Before reading this article with students, repeat the classroom exercise reported in the 1920 issue of The New Republic: Ask students to write definitions of the word “alien.” Have students read these to partners and ask for a few students to share them aloud with the whole class.
- Nunberg writes, “Whatever its legal meaning, when it comes to the crunch, alien means ‘brown people who snuck in.'” What evidence does Nunberg use to support this statement? Do you agree?
- Nunberg says that “illegal immigrant” has come to replace “alien” in the media. What are some of the problems with the expression “illegal immigrant”? Does “illegal immigrant” also mean “brown people who snuck in”?
- Nunberg says that the language of immigration over the last hundred years has missed the “human side of the story.” How could our language about immigration change in order to emphasize the human side of the story? How could life in our classrooms and schools change in a way that makes sure we don’t forget the human dimension of immigration?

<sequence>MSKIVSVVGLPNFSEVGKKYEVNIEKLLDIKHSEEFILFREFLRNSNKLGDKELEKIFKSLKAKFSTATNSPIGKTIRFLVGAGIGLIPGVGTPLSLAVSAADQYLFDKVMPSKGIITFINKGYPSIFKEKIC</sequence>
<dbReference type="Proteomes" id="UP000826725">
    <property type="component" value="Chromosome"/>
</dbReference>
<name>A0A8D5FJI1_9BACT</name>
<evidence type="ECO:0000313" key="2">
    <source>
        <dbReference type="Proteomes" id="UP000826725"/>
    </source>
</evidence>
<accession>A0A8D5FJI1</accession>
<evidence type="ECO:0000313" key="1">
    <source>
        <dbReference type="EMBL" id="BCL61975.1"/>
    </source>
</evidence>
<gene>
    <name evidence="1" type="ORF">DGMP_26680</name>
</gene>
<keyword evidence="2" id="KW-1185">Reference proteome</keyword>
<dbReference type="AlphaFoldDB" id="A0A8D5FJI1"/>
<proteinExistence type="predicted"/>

- Write about a time when you felt like an alien, when you didn’t fit in, or when you felt wrongly lumped in with a group, or “mis-labeled.” What caused you to feel that way? Or write about a time when your humanity or individuality was not recognized — when you were classified and treated poorly because of your race, your age, your social class, your immigration status, or the way you dress.
- Nunberg says anti-immigrant sentiment “reached its peak in the Red scares of the years after World War I.” But the idea of a “peak” is relative to different communities. Ask students to research other anti-immigrant “peaks” in U.S. history such as the anti-Chinese legislation, riots, lynchings/massacres of the late 1800s; the anti-Mexican “Zoot Suit Riots” that took place in California in 1942; or Japanese and Japanese-American internment during World War II.